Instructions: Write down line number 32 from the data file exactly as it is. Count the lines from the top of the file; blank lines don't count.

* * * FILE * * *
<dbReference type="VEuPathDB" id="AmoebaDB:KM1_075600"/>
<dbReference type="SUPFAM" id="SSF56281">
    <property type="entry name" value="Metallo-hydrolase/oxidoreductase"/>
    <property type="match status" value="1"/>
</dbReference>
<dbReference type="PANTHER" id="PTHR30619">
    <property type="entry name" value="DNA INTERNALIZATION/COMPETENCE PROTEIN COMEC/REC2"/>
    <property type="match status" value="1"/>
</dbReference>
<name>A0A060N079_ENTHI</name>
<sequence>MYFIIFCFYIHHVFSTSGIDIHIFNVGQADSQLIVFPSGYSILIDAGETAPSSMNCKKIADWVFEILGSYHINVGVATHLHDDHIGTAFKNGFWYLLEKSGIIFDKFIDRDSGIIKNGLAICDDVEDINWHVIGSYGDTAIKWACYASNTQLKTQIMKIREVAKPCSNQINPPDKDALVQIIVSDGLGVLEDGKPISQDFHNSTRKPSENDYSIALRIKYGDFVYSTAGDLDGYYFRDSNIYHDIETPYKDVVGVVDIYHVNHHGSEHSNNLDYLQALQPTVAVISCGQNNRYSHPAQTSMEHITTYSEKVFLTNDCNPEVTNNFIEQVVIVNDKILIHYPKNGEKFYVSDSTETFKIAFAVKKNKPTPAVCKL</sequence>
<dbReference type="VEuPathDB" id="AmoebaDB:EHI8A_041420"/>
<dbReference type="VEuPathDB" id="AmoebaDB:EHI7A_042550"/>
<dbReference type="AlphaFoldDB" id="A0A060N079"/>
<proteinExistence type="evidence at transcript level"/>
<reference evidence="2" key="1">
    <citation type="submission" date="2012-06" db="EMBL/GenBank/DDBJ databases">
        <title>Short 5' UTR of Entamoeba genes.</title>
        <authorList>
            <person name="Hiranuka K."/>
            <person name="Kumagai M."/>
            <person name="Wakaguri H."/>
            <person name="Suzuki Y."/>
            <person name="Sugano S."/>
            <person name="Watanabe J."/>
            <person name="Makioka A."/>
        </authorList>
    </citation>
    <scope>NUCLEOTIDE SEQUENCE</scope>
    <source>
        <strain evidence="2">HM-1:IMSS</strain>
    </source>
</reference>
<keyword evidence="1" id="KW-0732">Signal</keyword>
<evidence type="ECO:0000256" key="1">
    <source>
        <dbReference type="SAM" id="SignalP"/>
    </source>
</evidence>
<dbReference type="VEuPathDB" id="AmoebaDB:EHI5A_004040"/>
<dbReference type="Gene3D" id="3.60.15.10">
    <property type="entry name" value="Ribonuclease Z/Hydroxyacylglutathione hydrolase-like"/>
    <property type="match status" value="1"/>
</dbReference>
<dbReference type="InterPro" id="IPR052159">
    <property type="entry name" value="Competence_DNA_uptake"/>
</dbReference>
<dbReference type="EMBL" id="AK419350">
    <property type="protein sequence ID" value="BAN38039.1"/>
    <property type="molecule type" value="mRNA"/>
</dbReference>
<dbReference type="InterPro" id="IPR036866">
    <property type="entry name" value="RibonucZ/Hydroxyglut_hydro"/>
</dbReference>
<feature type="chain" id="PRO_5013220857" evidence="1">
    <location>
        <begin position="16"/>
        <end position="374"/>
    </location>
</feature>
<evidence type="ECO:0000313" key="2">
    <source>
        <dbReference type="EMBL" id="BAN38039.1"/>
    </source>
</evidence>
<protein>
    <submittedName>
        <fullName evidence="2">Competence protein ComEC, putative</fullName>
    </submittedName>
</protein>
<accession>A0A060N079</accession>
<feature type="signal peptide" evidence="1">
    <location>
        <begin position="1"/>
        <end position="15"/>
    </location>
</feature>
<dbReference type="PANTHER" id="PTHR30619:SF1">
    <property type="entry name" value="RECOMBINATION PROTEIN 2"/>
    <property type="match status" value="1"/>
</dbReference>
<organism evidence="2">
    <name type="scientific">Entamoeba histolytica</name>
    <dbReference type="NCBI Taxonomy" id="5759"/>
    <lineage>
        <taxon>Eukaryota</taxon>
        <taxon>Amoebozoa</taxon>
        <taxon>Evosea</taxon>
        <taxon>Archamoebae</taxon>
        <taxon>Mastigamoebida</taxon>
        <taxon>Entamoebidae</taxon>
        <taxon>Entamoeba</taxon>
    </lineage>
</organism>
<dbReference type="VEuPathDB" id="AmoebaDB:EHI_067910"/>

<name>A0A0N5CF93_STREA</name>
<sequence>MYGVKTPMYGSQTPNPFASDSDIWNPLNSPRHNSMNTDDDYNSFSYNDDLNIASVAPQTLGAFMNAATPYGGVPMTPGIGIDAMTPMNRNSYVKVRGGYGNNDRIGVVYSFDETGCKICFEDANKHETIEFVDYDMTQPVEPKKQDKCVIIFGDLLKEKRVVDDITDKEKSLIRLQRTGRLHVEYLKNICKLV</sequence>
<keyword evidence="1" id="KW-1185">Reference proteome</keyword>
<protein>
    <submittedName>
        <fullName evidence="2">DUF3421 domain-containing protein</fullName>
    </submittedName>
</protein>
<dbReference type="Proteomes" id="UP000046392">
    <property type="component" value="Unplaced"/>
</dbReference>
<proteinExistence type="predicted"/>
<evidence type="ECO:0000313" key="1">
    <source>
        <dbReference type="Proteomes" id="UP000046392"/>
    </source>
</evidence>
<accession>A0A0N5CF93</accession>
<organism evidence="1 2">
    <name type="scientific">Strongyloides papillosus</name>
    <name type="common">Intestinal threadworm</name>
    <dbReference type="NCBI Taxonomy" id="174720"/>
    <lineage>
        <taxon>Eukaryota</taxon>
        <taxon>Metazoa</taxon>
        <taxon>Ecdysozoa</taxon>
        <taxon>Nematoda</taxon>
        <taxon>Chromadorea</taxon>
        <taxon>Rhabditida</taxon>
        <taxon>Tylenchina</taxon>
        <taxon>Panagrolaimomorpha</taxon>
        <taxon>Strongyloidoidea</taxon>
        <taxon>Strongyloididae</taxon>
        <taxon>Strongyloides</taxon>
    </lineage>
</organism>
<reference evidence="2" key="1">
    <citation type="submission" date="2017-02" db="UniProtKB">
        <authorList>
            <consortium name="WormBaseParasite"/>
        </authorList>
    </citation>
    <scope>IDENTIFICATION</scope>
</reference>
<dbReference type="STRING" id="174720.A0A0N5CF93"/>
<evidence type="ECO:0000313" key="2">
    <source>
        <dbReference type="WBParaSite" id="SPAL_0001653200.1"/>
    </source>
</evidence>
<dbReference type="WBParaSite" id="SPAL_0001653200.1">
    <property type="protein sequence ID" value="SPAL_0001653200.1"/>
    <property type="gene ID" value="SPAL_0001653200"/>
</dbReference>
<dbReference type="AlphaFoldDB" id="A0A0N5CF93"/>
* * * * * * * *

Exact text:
    </source>